December 14, 2017
Trump threatens to abandon Puerto Rico recovery effort
President Trump served notice Thursday that he may pull back federal relief workers from Puerto Rico, effectively threatening to abandon the U.S. territory amid a staggering humanitarian crisis in the aftermath of Hurricane Maria.

Declaring the U.S. territory's electrical grid and infrastructure to have been a “disaster before hurricanes,” Trump wrote Thursday that it will be up to Congress how much federal money to appropriate to the island for its recovery efforts and that relief workers will not stay “forever.”

Three weeks after Maria made landfall, much of Puerto Rico, an island of 3.4 million people, remains without power. Residents struggle to find clean water, hospitals are running short on medicine, and commerce is slow, with many businesses closed.

Trump on Thursday sought to shame the territory for its own plight. He tweeted, “Electric and all infrastructure was disaster before hurricanes.” And he quoted Sharyl Attkisson, a television journalist, as saying, “Puerto Rico survived the Hurricanes, now a financial crisis looms largely of their own making.”

He also wrote: “We cannot keep FEMA, the Military & the First Responders, who have been amazing (under the most difficult circumstances) in P.R. forever!”

Puerto Rico Gov. Ricardo Rosselló responded with his own tweet, saying Puerto Ricans were seeking the support “any of our fellow citizens would receive across our Nation.”

Carmen Yulín Cruz, the mayor of the capital city, San Juan, who has been feuding publicly with Trump, strongly condemned the president Thursday in a tweet calling him a "Hater in Chief" and in a lengthy statement sent to reporters and members of Congress. She said the president's actions "are unbecoming of a leader of the free world," and she argued that he "is simply incapable of understanding the contributions, the sacrifices and the commitment to democratic values that Puerto Ricans have shown over decades."

The White House issued a statement Thursday committing for now "the full force of the U.S. government" to the Puerto Rico recovery, though noting that "successful recoveries do not last forever."

“Our job in any disaster affected location is to help the community respond and recover from that disaster," White House press secretary Sarah Huckabee Sanders said. "We continue to do so with the full force of the U.S. government and its resources in Texas, Florida, Puerto Rico and the U.S. Virgin Islands and other affected areas. Successful recoveries do not last forever; they should be as swift as possible to help people resume their normal lives. We are committed to helping Puerto Rico. Our administration is working with Governor Rosselló and Congress to identify the best fiscally responsible path forward.”

Trump has been roundly criticized for his leadership in coming to Puerto Rico's aid. In response, the president has tried to portray the territory as in full recovery mode and has voiced frustration with what he considers mismanagement by local officials.

Trump's threats to limit the emergency worker footprint in Puerto Rico come as the House is set to vote Thursday on a $36.5 billion disaster aid package that includes provisions to avert a potential cash crisis in Puerto Rico prompted by Hurricane Maria.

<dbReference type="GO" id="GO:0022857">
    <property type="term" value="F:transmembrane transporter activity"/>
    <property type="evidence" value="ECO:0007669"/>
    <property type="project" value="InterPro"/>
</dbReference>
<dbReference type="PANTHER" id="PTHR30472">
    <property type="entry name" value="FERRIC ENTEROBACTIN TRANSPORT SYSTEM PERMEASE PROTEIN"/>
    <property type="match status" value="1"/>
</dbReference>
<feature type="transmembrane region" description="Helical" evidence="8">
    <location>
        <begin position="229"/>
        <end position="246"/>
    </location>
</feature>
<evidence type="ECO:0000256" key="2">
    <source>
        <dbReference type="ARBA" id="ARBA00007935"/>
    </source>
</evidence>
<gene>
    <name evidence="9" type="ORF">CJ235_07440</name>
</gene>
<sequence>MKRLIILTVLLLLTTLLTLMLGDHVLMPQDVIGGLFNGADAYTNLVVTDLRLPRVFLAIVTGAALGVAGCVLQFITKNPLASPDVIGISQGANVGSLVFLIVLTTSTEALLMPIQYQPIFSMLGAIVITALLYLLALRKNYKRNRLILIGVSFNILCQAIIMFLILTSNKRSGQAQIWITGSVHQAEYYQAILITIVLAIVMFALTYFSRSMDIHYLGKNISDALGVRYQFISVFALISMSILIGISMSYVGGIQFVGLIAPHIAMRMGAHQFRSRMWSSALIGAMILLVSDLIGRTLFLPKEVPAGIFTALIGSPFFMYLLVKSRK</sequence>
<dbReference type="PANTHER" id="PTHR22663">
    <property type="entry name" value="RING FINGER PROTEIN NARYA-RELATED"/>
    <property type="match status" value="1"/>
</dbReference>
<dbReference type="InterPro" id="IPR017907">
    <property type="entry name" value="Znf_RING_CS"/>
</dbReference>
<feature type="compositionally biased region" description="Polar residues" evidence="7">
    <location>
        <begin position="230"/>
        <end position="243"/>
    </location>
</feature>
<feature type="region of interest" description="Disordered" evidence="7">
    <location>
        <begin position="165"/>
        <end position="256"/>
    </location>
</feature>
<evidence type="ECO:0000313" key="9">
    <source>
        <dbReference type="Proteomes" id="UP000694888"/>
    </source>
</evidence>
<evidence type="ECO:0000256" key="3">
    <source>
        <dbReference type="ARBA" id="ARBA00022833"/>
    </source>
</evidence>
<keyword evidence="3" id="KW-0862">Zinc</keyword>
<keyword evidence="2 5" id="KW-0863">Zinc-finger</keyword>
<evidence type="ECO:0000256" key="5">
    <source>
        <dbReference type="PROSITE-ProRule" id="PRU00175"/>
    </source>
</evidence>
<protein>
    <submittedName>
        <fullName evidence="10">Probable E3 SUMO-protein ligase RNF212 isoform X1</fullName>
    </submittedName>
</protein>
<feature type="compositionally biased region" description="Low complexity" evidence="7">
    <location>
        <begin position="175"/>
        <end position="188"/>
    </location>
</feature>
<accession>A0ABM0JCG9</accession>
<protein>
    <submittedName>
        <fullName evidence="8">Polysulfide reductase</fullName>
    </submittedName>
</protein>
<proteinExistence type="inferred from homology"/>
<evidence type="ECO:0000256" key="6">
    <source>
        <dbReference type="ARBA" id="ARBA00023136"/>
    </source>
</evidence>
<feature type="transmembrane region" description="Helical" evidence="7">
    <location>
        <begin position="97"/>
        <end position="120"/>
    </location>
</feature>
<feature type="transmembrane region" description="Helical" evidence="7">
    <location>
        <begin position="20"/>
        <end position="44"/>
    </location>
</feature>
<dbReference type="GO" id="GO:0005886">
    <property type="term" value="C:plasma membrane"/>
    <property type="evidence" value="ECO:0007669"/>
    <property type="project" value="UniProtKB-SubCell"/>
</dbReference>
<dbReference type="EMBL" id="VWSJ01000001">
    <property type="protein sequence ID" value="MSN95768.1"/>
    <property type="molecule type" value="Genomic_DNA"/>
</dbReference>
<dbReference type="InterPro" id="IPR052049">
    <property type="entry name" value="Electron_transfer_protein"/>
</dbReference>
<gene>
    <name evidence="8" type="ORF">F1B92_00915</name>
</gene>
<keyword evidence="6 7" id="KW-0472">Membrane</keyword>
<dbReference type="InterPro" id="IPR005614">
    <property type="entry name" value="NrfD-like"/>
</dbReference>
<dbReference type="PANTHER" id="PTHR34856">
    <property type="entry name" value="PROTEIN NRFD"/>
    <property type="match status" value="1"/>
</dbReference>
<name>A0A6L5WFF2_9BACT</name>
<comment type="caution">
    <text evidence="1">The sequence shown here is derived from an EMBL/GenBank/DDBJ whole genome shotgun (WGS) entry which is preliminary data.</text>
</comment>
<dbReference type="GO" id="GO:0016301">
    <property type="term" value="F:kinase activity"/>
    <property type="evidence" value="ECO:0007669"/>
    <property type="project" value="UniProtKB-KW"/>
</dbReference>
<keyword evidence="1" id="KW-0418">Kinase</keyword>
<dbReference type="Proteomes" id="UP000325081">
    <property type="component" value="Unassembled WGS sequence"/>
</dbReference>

Rosselló warned congressional leaders over the weekend that the U.S. territory is “on the brink of a massive liquidity crisis that will intensify in the immediate future.” The legislation set for a vote allows up to $4.9 billion in direct loans to local governments in a bid to ease Puerto Rico’s financial crunch.

Without congressional action, the territory may not be able to make its payroll or pay vendors by the end of the month.

House Speaker Paul D. Ryan (R-Wis.) said that Puerto Rico must eventually "stand on its own two feet," but that the federal government needs to continue to respond to the humanitarian crisis.

"We're in the midst of a humanitarian crisis," Ryan said. He added, "Yes, we need to make sure that Puerto Rico can begin to stand on its own two feet. … But at the moment there is a humanitarian crisis has to be attended to and this is an area where the federal government has a responsibility, and we're acting on it."

Top Democrats assailed Trump for his Thursday tweets on Puerto Rico. House Minority Leader Nancy Pelosi (D-Calif.) called Trump's tweets "heartbreaking," adding that "we are all Americans, and we owe them what they need."

Senate Minority Leader Charles E. Schumer (D-N.Y.) tweeted: “There is still devastation, Americans are still dying. FEMA needs to stay until the job is done.”

The president's tweets on Thursday seemed to contradict Vice President Pence, who during a visit to the island last week vowed that the administration would be with Puerto Rico “every step of the way.”

Trump himself made a similar promise, saying in a Sept. 29 speech, “We will not rest, however, until the people of Puerto Rico are safe.” He added: “These are great people. We want them to be safe and sound and secure. And we will be there every day until that happens.” (Source: The Washington Post)

FEMA stayed in New Orleans for seven years after Hurricane Katrina devastated parts of the Gulf Coast, Peter Baker, chief White House correspondent for the New York Times, pointed out in a tweet Thursday.

Katrina required about $110 billion in emergency federal funds. The bill the House is considering Thursday includes $16 billion to pay flood insurance claims and emergency funding to help Puerto Rico. (The Weather Channel)
Story Date: October 13, 2017
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